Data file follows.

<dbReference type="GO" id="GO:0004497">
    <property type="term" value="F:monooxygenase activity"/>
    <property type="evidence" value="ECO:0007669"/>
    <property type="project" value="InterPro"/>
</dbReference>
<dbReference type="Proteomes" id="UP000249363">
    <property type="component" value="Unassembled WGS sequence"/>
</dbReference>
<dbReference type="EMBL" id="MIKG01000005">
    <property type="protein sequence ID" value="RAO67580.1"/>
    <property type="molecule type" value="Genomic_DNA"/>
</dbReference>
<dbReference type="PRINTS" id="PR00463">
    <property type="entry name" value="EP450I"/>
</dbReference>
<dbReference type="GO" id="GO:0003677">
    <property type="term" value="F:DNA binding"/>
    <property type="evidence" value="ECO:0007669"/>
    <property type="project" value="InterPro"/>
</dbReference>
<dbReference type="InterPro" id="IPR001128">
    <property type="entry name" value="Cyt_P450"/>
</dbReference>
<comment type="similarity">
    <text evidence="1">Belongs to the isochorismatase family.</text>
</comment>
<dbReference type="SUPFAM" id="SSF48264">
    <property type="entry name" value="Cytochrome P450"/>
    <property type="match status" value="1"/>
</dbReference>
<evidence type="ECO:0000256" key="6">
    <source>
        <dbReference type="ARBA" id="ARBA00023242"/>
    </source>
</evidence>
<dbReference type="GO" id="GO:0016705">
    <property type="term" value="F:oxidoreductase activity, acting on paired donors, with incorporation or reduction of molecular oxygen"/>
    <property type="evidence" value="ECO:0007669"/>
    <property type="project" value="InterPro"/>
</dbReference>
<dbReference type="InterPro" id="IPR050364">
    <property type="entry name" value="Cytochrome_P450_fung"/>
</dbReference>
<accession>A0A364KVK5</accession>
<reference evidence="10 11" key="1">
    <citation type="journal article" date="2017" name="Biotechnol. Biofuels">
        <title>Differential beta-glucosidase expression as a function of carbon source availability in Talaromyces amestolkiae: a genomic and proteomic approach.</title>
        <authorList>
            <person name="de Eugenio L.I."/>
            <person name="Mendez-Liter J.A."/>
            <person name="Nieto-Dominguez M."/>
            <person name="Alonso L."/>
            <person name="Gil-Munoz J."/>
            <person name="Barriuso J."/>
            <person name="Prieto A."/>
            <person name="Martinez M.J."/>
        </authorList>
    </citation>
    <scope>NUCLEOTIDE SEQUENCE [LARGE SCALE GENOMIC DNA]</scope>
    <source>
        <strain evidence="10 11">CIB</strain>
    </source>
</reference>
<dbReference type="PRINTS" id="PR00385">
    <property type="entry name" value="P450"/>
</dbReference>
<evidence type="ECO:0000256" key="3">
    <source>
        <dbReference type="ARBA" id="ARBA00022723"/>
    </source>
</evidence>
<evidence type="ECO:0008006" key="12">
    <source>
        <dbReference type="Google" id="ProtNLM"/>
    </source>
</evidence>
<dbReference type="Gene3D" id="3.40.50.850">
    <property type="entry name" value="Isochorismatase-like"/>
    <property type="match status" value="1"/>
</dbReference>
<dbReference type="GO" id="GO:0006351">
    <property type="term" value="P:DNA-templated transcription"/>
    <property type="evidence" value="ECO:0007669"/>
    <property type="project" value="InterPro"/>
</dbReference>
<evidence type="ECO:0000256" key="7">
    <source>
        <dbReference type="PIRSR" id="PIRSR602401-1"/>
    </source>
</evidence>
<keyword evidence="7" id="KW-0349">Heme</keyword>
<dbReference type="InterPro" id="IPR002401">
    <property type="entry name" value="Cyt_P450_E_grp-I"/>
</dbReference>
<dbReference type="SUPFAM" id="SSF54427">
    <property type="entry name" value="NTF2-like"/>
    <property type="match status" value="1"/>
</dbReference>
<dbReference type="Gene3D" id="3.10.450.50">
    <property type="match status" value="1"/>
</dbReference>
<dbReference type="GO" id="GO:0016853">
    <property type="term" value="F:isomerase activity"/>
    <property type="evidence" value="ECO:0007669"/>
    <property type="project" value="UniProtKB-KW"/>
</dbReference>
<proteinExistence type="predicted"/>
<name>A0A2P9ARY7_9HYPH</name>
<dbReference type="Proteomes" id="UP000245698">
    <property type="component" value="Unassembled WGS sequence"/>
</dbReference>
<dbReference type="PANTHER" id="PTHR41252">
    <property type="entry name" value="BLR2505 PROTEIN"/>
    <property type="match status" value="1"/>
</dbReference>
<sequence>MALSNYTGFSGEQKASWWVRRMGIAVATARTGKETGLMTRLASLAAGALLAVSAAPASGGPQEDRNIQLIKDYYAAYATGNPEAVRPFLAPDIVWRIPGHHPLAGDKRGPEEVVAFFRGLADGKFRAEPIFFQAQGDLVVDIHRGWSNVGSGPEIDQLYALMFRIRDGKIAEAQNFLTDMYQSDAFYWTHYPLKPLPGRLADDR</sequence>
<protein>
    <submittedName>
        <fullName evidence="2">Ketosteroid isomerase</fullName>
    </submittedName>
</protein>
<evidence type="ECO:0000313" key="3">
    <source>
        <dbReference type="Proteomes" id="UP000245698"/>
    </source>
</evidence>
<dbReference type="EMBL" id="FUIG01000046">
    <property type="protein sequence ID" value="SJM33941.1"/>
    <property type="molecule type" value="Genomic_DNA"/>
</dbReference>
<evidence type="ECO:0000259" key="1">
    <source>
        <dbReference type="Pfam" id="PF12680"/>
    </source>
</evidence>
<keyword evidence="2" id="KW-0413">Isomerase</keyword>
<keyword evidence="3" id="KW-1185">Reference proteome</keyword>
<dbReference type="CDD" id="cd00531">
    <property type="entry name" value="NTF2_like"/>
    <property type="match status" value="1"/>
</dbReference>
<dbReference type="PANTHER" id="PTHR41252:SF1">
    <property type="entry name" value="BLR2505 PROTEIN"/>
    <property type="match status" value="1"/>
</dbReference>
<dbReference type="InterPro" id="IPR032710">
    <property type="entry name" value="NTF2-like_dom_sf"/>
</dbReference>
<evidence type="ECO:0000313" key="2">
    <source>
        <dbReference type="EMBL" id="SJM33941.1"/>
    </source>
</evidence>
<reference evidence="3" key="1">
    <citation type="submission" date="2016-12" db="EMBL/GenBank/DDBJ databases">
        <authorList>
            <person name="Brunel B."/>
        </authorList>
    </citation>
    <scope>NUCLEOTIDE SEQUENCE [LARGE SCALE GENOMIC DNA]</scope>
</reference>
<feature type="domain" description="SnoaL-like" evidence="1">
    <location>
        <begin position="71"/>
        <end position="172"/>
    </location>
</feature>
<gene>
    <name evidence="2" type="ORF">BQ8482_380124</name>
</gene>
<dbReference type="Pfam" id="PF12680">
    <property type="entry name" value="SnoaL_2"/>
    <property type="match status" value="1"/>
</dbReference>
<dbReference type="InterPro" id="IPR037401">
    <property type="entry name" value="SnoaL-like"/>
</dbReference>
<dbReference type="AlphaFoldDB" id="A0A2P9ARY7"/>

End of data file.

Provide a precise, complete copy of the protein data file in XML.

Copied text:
<dbReference type="GO" id="GO:0004497">
    <property type="term" value="F:monooxygenase activity"/>
    <property type="evidence" value="ECO:0007669"/>
    <property type="project" value="InterPro"/>
</dbReference>
<dbReference type="Proteomes" id="UP000249363">
    <property type="component" value="Unassembled WGS sequence"/>
</dbReference>
<dbReference type="EMBL" id="MIKG01000005">
    <property type="protein sequence ID" value="RAO67580.1"/>
    <property type="molecule type" value="Genomic_DNA"/>
</dbReference>
<dbReference type="PRINTS" id="PR00463">
    <property type="entry name" value="EP450I"/>
</dbReference>
<dbReference type="GO" id="GO:0003677">
    <property type="term" value="F:DNA binding"/>
    <property type="evidence" value="ECO:0007669"/>
    <property type="project" value="InterPro"/>
</dbReference>
<dbReference type="InterPro" id="IPR001128">
    <property type="entry name" value="Cyt_P450"/>
</dbReference>
<comment type="similarity">
    <text evidence="1">Belongs to the isochorismatase family.</text>
</comment>
<dbReference type="SUPFAM" id="SSF48264">
    <property type="entry name" value="Cytochrome P450"/>
    <property type="match status" value="1"/>
</dbReference>
<evidence type="ECO:0000256" key="6">
    <source>
        <dbReference type="ARBA" id="ARBA00023242"/>
    </source>
</evidence>
<dbReference type="GO" id="GO:0016705">
    <property type="term" value="F:oxidoreductase activity, acting on paired donors, with incorporation or reduction of molecular oxygen"/>
    <property type="evidence" value="ECO:0007669"/>
    <property type="project" value="InterPro"/>
</dbReference>
<dbReference type="InterPro" id="IPR050364">
    <property type="entry name" value="Cytochrome_P450_fung"/>
</dbReference>
<accession>A0A364KVK5</accession>
<reference evidence="10 11" key="1">
    <citation type="journal article" date="2017" name="Biotechnol. Biofuels">
        <title>Differential beta-glucosidase expression as a function of carbon source availability in Talaromyces amestolkiae: a genomic and proteomic approach.</title>
        <authorList>
            <person name="de Eugenio L.I."/>
            <person name="Mendez-Liter J.A."/>
            <person name="Nieto-Dominguez M."/>
            <person name="Alonso L."/>
            <person name="Gil-Munoz J."/>
            <person name="Barriuso J."/>
            <person name="Prieto A."/>
            <person name="Martinez M.J."/>
        </authorList>
    </citation>
    <scope>NUCLEOTIDE SEQUENCE [LARGE SCALE GENOMIC DNA]</scope>
    <source>
        <strain evidence="10 11">CIB</strain>
    </source>
</reference>
<dbReference type="PRINTS" id="PR00385">
    <property type="entry name" value="P450"/>
</dbReference>
<evidence type="ECO:0000256" key="3">
    <source>
        <dbReference type="ARBA" id="ARBA00022723"/>
    </source>
</evidence>
<evidence type="ECO:0008006" key="12">
    <source>
        <dbReference type="Google" id="ProtNLM"/>
    </source>
</evidence>
<dbReference type="Gene3D" id="3.40.50.850">
    <property type="entry name" value="Isochorismatase-like"/>
    <property type="match status" value="1"/>
</dbReference>
<dbReference type="GO" id="GO:0006351">
    <property type="term" value="P:DNA-templated transcription"/>
    <property type="evidence" value="ECO:0007669"/>
    <property type="project" value="InterPro"/>
</dbReference>
<evidence type="ECO:0000256" key="7">
    <source>
        <dbReference type="PIRSR" id="PIRSR602401-1"/>
    </source>
</evidence>
<keyword evidence="7" id="KW-0349">Heme</keyword>
<dbReference type="InterPro" id="IPR002401">
    <property type="entry name" value="Cyt_P450_E_grp-I"/>
</dbReference>
<dbReference type="SUPFAM" id="SSF54427">
    <property type="entry name" value="NTF2-like"/>
    <property type="match status" value="1"/>
</dbReference>
<dbReference type="Gene3D" id="3.10.450.50">
    <property type="match status" value="1"/>
</dbReference>
<dbReference type="GO" id="GO:0016853">
    <property type="term" value="F:isomerase activity"/>
    <property type="evidence" value="ECO:0007669"/>
    <property type="project" value="UniProtKB-KW"/>
</dbReference>
<proteinExistence type="predicted"/>
<name>A0A2P9ARY7_9HYPH</name>
<dbReference type="Proteomes" id="UP000245698">
    <property type="component" value="Unassembled WGS sequence"/>
</dbReference>
<dbReference type="PANTHER" id="PTHR41252">
    <property type="entry name" value="BLR2505 PROTEIN"/>
    <property type="match status" value="1"/>
</dbReference>
<sequence>MALSNYTGFSGEQKASWWVRRMGIAVATARTGKETGLMTRLASLAAGALLAVSAAPASGGPQEDRNIQLIKDYYAAYATGNPEAVRPFLAPDIVWRIPGHHPLAGDKRGPEEVVAFFRGLADGKFRAEPIFFQAQGDLVVDIHRGWSNVGSGPEIDQLYALMFRIRDGKIAEAQNFLTDMYQSDAFYWTHYPLKPLPGRLADDR</sequence>
<protein>
    <submittedName>
        <fullName evidence="2">Ketosteroid isomerase</fullName>
    </submittedName>
</protein>
<evidence type="ECO:0000313" key="3">
    <source>
        <dbReference type="Proteomes" id="UP000245698"/>
    </source>
</evidence>
<dbReference type="EMBL" id="FUIG01000046">
    <property type="protein sequence ID" value="SJM33941.1"/>
    <property type="molecule type" value="Genomic_DNA"/>
</dbReference>
<evidence type="ECO:0000259" key="1">
    <source>
        <dbReference type="Pfam" id="PF12680"/>
    </source>
</evidence>
<keyword evidence="2" id="KW-0413">Isomerase</keyword>
<keyword evidence="3" id="KW-1185">Reference proteome</keyword>
<dbReference type="CDD" id="cd00531">
    <property type="entry name" value="NTF2_like"/>
    <property type="match status" value="1"/>
</dbReference>
<dbReference type="PANTHER" id="PTHR41252:SF1">
    <property type="entry name" value="BLR2505 PROTEIN"/>
    <property type="match status" value="1"/>
</dbReference>
<dbReference type="InterPro" id="IPR032710">
    <property type="entry name" value="NTF2-like_dom_sf"/>
</dbReference>
<evidence type="ECO:0000313" key="2">
    <source>
        <dbReference type="EMBL" id="SJM33941.1"/>
    </source>
</evidence>
<reference evidence="3" key="1">
    <citation type="submission" date="2016-12" db="EMBL/GenBank/DDBJ databases">
        <authorList>
            <person name="Brunel B."/>
        </authorList>
    </citation>
    <scope>NUCLEOTIDE SEQUENCE [LARGE SCALE GENOMIC DNA]</scope>
</reference>
<feature type="domain" description="SnoaL-like" evidence="1">
    <location>
        <begin position="71"/>
        <end position="172"/>
    </location>
</feature>
<gene>
    <name evidence="2" type="ORF">BQ8482_380124</name>
</gene>
<dbReference type="Pfam" id="PF12680">
    <property type="entry name" value="SnoaL_2"/>
    <property type="match status" value="1"/>
</dbReference>
<dbReference type="InterPro" id="IPR037401">
    <property type="entry name" value="SnoaL-like"/>
</dbReference>
<dbReference type="AlphaFoldDB" id="A0A2P9ARY7"/>